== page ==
The One They’ve Been Waiting for: White Fear and the Rise of Donald Trump

Posted in Articles, Barack Obama, Media Archive, Politics/Public Policy, United States on 2016-12-18 01:53Z by Steven

The One They’ve Been Waiting for: White Fear and the Rise of Donald Trump

Politics of Color: commentary & reflections on race, ethnicity, and politics

Linda Alvarez, Assistant Professor
California State University, Northridge

Ivy A. Melgar Cargile, Assistant Professor
California State University, Bakersfield

Natasha Altema McNeely, Assistant Professor
University of Texas, Rio Grande Valley

Lisa Pringle, Ph.D. Candidate
Claremont Graduate University, Claremont, California

Patricia Posey, Ph.D. Candidate
University of Pennsylvania

Andrea Silva, Assistant Professor
University of North Texas

Carrie Skulley, Assistant Professor
Albright College, Reading, Pennsylvania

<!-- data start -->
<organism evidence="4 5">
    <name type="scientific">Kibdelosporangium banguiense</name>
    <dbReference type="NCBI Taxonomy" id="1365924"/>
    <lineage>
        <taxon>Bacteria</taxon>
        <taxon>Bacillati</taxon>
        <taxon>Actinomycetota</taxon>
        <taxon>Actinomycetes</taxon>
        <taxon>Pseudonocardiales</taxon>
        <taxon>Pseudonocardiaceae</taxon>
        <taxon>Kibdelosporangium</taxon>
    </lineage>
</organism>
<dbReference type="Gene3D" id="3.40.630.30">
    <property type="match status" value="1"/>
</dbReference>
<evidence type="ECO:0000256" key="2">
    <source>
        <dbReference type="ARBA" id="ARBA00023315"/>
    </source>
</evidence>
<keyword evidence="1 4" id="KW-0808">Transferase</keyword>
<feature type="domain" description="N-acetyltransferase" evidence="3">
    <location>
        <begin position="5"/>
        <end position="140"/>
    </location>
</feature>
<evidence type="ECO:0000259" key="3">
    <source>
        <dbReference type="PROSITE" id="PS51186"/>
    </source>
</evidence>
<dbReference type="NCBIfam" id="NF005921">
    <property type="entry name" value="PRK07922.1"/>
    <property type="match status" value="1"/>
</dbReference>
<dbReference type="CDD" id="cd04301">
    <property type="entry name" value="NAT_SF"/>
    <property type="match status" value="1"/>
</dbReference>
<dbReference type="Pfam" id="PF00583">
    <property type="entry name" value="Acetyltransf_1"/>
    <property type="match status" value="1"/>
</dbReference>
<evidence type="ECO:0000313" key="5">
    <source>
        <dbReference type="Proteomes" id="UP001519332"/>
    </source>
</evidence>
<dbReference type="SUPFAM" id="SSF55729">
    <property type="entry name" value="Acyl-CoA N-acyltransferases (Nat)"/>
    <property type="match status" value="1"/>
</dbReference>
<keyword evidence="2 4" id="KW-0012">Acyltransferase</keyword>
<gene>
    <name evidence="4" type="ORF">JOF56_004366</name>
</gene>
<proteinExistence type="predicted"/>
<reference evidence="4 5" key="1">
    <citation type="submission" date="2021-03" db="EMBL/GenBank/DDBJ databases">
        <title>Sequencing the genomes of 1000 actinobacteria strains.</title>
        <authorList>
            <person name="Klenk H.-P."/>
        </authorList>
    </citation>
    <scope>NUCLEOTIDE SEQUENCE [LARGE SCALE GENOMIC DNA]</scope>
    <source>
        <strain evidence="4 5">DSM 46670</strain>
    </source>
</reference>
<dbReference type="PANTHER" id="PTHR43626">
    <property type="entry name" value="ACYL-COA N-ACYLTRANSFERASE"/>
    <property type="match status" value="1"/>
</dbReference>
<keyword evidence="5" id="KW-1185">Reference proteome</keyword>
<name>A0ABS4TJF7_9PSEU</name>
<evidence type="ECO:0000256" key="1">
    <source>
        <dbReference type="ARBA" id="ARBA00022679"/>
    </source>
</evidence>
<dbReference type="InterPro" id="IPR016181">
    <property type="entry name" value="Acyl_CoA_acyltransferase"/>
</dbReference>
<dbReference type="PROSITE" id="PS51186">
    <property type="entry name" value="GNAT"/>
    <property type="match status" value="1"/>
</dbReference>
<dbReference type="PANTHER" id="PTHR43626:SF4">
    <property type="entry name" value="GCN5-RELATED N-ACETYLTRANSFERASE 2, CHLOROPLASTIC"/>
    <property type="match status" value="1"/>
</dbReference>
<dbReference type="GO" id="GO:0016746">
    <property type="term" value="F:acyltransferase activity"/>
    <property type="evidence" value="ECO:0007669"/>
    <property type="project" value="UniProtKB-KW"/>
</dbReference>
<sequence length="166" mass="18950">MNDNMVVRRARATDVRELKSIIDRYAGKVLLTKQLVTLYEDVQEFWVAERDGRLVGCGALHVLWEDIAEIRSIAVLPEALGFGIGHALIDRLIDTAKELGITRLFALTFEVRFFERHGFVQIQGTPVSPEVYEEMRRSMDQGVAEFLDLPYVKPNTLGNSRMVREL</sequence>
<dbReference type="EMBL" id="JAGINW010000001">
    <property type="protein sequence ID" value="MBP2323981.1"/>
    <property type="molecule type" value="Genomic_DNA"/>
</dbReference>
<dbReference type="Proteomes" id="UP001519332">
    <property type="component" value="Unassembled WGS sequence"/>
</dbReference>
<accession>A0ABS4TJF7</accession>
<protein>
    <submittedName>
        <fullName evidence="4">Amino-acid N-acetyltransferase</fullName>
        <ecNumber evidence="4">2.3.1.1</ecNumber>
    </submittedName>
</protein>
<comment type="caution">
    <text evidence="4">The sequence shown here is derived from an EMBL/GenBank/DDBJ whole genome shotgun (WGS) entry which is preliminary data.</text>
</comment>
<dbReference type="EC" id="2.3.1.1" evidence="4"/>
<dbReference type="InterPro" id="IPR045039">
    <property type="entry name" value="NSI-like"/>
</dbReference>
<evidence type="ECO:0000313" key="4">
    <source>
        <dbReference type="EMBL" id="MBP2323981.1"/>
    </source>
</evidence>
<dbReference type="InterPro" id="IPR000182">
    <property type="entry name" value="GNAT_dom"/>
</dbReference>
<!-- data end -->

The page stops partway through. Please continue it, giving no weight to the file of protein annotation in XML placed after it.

On November 8th, 2016, Donald Trump was elected the 45th President of the United States. Many, including members of the Republican party were shocked that a man openly propagating racism, sexism, homophobia and xenophobia would now be the leader of the most powerful country in the world. How did this happen? While several factors contributed to Donald Trump’s alarming success, there is no doubt that tapping into American racism and sexism were integral to his victory. However, Trump’s election rhetoric alone was not enough to ignite an entire sector of the U.S. population. Instead, Trump built his campaign on a historical culture of white fear of “the other.” Through this rhetoric, The Trump campaign united white America in particular, under a banner of fear. Trump’s campaign was based on igniting a “moral panic—an upwelling of intense emotion and feeling over conditions that challenge people’s deep seated values and threatens the established social order.” Yet, this panic was not created by the Trump campaign. Instead, his campaign was able to capitalize on an already salient white fear in the United States- a white fear present since the founding, that resurfaced in a post 9/11 context, and was fed by the rhetoric of “uncontrollable other,” set on destroying the “American” way of life. The extreme nationalism, fear, and xenophobia ignited by 9/11, the challenge to entrenched white privilege posed by the election of Barak Obama, the adoption of relatively liberal immigration policy, and the emergence of the #BlackLivesMatter movement all threatened the status quo that white Americans have enjoyed in this country since its founding. Trump’s rallying cry to “Make America Great Again,” was about more than an economic policy, it was a literal call to regain and reinstate white supremacy. Here, we argue against suggestions that the Trump campaign and subsequent win has created backlash and erased our post-racial America. We argue that this backlash was decades in the making and that a “post-racial America” has never existed. Further, our policymakers and institutions have been continuously changed and challenged to preserve white supremacy structures in America   Fear and hatred of the “other” has been codified since the founding of this country like the Pogroms against First Nations, slavery and later Jim Crow laws, Women as Property, the Chinese Exclusion Act, and Japanese internment camps. These are examples of white supremacy systemized into law, and entrenched in our culture to create and maintain a status quo that upholds white power. This article delves deeper into the continuous effort by white nationalist to marginalize vulnerable groups and the Trumps campaign’s ability to exploit these institutional changes into a victory. The façade of a “post-racial” society was created and reified after the election of the first mixed race president and congealed among sectors of white America. we begin this discussion with the break in our “post-racial” façade after the attacks on September 11, 2001

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